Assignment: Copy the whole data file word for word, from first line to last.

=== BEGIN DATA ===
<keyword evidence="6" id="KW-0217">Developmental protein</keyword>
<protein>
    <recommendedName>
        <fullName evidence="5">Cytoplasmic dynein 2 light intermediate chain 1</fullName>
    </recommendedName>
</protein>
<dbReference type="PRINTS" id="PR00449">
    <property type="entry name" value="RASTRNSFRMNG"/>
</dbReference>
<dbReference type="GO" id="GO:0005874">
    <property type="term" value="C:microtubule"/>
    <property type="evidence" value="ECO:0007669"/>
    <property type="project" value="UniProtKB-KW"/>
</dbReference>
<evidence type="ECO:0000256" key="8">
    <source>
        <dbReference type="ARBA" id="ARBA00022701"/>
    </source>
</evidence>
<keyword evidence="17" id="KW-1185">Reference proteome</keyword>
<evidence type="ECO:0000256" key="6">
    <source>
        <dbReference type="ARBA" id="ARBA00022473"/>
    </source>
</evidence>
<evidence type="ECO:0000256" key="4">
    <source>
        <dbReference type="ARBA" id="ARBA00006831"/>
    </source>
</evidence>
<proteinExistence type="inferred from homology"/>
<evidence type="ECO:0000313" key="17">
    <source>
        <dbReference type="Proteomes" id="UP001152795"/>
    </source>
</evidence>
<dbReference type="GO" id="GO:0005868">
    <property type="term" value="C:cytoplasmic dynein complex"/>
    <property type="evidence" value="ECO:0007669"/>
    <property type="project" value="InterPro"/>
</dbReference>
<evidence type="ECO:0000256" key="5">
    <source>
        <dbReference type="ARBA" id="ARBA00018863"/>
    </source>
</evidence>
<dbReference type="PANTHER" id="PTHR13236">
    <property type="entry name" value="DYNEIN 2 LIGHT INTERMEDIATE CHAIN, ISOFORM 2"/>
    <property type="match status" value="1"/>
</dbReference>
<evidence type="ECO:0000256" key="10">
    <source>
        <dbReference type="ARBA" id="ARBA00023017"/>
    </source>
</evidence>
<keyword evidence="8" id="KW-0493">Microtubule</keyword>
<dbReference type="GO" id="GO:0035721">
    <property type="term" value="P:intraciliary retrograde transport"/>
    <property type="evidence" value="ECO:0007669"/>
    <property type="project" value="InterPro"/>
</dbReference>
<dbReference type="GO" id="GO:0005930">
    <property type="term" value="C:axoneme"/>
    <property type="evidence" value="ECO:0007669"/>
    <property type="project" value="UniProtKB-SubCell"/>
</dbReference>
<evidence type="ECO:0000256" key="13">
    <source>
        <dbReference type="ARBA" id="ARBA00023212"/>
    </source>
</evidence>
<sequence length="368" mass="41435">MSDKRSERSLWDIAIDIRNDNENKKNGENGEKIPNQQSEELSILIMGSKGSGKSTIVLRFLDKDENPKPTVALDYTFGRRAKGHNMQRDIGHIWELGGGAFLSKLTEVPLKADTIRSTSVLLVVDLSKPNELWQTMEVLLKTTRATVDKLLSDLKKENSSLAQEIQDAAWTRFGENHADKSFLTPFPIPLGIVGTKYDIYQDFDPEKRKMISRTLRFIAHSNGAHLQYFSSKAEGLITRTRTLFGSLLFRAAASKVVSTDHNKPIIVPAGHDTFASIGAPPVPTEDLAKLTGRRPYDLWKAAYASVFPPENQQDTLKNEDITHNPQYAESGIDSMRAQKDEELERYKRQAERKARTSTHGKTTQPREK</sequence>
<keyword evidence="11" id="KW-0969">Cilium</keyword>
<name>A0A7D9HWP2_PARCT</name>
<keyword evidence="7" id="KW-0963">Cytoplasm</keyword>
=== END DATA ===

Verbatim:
<keyword evidence="6" id="KW-0217">Developmental protein</keyword>
<protein>
    <recommendedName>
        <fullName evidence="5">Cytoplasmic dynein 2 light intermediate chain 1</fullName>
    </recommendedName>
</protein>
<dbReference type="PRINTS" id="PR00449">
    <property type="entry name" value="RASTRNSFRMNG"/>
</dbReference>
<dbReference type="GO" id="GO:0005874">
    <property type="term" value="C:microtubule"/>
    <property type="evidence" value="ECO:0007669"/>
    <property type="project" value="UniProtKB-KW"/>
</dbReference>
<evidence type="ECO:0000256" key="8">
    <source>
        <dbReference type="ARBA" id="ARBA00022701"/>
    </source>
</evidence>
<keyword evidence="17" id="KW-1185">Reference proteome</keyword>
<evidence type="ECO:0000256" key="6">
    <source>
        <dbReference type="ARBA" id="ARBA00022473"/>
    </source>
</evidence>
<evidence type="ECO:0000256" key="4">
    <source>
        <dbReference type="ARBA" id="ARBA00006831"/>
    </source>
</evidence>
<proteinExistence type="inferred from homology"/>
<evidence type="ECO:0000313" key="17">
    <source>
        <dbReference type="Proteomes" id="UP001152795"/>
    </source>
</evidence>
<dbReference type="GO" id="GO:0005868">
    <property type="term" value="C:cytoplasmic dynein complex"/>
    <property type="evidence" value="ECO:0007669"/>
    <property type="project" value="InterPro"/>
</dbReference>
<evidence type="ECO:0000256" key="5">
    <source>
        <dbReference type="ARBA" id="ARBA00018863"/>
    </source>
</evidence>
<dbReference type="PANTHER" id="PTHR13236">
    <property type="entry name" value="DYNEIN 2 LIGHT INTERMEDIATE CHAIN, ISOFORM 2"/>
    <property type="match status" value="1"/>
</dbReference>
<evidence type="ECO:0000256" key="10">
    <source>
        <dbReference type="ARBA" id="ARBA00023017"/>
    </source>
</evidence>
<keyword evidence="8" id="KW-0493">Microtubule</keyword>
<dbReference type="GO" id="GO:0035721">
    <property type="term" value="P:intraciliary retrograde transport"/>
    <property type="evidence" value="ECO:0007669"/>
    <property type="project" value="InterPro"/>
</dbReference>
<dbReference type="GO" id="GO:0005930">
    <property type="term" value="C:axoneme"/>
    <property type="evidence" value="ECO:0007669"/>
    <property type="project" value="UniProtKB-SubCell"/>
</dbReference>
<evidence type="ECO:0000256" key="13">
    <source>
        <dbReference type="ARBA" id="ARBA00023212"/>
    </source>
</evidence>
<sequence length="368" mass="41435">MSDKRSERSLWDIAIDIRNDNENKKNGENGEKIPNQQSEELSILIMGSKGSGKSTIVLRFLDKDENPKPTVALDYTFGRRAKGHNMQRDIGHIWELGGGAFLSKLTEVPLKADTIRSTSVLLVVDLSKPNELWQTMEVLLKTTRATVDKLLSDLKKENSSLAQEIQDAAWTRFGENHADKSFLTPFPIPLGIVGTKYDIYQDFDPEKRKMISRTLRFIAHSNGAHLQYFSSKAEGLITRTRTLFGSLLFRAAASKVVSTDHNKPIIVPAGHDTFASIGAPPVPTEDLAKLTGRRPYDLWKAAYASVFPPENQQDTLKNEDITHNPQYAESGIDSMRAQKDEELERYKRQAERKARTSTHGKTTQPREK</sequence>
<keyword evidence="11" id="KW-0969">Cilium</keyword>
<name>A0A7D9HWP2_PARCT</name>
<keyword evidence="7" id="KW-0963">Cytoplasm</keyword>